Stoke-on-Trent - Potworks of the week
Street Works, Brownhills area of Tunstall
Holdcroft's George Street works, Brownhills area of Tunstall
The first in the Potteries to introduce the down-draught bottle kiln
photos: John Booth
Red Square = St.
Mary's Church and Schoolrooms
Light Blue Square = George Street Potworks (became Vaughan Street -now demolished)
Dark Blue Square = Wesleyan Chapel
Pink Line = Sneyd Street (now Ladywell Road)
Green Line = Victoria Street (now Harewood Street)
George Street Pottery
Established in 1862.
At these works, William Holdcroft (formerly Holdcroft & Wood, working period 1864-71) manufactured earthenware dinner, toilet, tea, and other services. and the usual varieties of useful articles, including jugs in great variety. The styles of ornamentation were hand-painting, transfer-printing, groundcolours and lustre-glazes.
Connected with these works is the interesting fact that Mr. Holdcroft was the first to introduce into the Potteries the down-draught system of firing, which effected a great saving in fuel and a freedom from smoke.
William Holdcroft worked at George Street from 1871 to 1896 and was succeeded by Holdcroft & Co. from 1896 to 1905.
Jewitt's Ceramic Art of Great Britain
1898 map of the area
Wesleyan Methodist Chapel, Tunstall - rebuilt in 1835
from...... 1907 Staffordshire Sentinel 'Business Reference Guide to The Potteries, Newcastle & District'
Wesleyan Methodist chapels in the Potteries
Jubilee Chapel, Tunstall - "the Mother Church"
About 1783 a Methodist society was established at the house of Joseph Smith, attached to the Burslem society. By 1775 it had 30 members and in 1787 a fund for a chapel was raised by John Wesley, the site being given by Joseph Smith.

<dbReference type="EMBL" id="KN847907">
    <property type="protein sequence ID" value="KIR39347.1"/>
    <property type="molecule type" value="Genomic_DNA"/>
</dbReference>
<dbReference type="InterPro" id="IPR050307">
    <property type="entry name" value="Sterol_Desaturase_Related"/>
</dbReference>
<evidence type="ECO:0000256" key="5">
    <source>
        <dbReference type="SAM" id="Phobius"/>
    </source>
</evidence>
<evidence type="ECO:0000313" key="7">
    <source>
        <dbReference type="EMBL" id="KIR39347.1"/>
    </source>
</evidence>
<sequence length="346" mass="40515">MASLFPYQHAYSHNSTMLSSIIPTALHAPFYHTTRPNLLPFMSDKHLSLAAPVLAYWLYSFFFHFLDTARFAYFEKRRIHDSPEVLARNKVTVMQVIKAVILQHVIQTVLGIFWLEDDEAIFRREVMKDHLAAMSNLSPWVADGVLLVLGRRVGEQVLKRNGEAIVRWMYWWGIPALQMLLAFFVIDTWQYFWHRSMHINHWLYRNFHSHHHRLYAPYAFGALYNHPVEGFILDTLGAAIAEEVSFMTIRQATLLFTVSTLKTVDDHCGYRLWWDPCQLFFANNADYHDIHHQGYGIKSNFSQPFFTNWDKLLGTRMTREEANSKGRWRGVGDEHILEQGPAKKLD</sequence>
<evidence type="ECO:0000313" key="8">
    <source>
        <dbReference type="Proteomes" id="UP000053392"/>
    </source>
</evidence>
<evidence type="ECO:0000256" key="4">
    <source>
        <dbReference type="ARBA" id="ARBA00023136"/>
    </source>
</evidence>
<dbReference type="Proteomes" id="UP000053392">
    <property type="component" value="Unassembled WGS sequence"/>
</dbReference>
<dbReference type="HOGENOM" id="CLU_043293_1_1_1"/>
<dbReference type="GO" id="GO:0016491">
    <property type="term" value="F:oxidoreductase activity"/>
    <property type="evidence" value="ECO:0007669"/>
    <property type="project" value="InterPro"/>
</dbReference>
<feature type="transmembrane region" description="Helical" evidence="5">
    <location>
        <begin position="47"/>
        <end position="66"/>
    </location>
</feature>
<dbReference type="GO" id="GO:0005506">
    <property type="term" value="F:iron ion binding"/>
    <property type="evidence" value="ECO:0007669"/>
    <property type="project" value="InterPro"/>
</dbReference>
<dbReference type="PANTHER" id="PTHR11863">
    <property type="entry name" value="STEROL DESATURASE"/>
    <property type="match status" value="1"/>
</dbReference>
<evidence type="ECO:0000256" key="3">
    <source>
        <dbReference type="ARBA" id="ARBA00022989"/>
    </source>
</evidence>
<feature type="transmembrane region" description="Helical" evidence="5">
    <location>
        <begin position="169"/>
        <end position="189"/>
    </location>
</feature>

The chapel was erected at a cost of £650 and was opened in 1788. Wesley on visiting it in 1790 declared that it was 'the most elegant I have seen since I left Bath'.
'1790, Monday, March 29th - At nine I preached in the new chapel at Tunstall, the most elegant I have seen since I left Bath. The people seemed to devour the word."
Discontent arose in the early days of the society over Wesley's ruling that only Church of England prayers were to be used. It was more seriously disturbed from 1808 to 1813 by the growth of the Camp Meeting Movement (which led to the Primitive Methodist movement) in the area and in 1811 the society expelled its steward and Sunday School superintendent, James Steele, one of the leaders of this movement and subsequently a founder of the Primitive Methodist Connexion.
The establishment of that Connexion, however, was only a temporary setback and by 1834 the chapel was too small for the society. A new chapel in Wesley Place was then begun and officially opened in March of the following year. In 1839 it became head of the newly created Tunstall Wesleyan Circuit. Attendance in 1851 averaged 300 in the morning and 520 in the afternoon. In 1958 it had 176 members. The chapel had a brick pedimented front and was dated 1834 and has a stone porch of three bays supported on Roman Doric columns. In 1869 it was reseated; in 1890 new windows were inserted and in 1898 an organ was installed.
A Sunday school was started in 1799 which met until 1816 in the chapel. A school building was then erected in America Street. An additional wing was added in 1832, but in 1835 the school moved into the old chapel. In 1838 new schools near Wesley Place Chapel in Farndale Street were opened. Reading and writing were taught in the Sunday school until c.1844 when a Wesleyan day school was established. A night school for general educational purposes in connexion with the Sunday school was established c. 1834 and lasted until 1874
From: A History of the County of Stafford: Volume 8 (1963).
The chapel, a building in the Gothic style with a turret on its south-east side, was then the only place of worship in Tunstall and the largest Methodist chapel in the Potteries. It stood at the corner of America Street and Temple Street (renamed to Buren Street and later to Holland Street) by the windmill.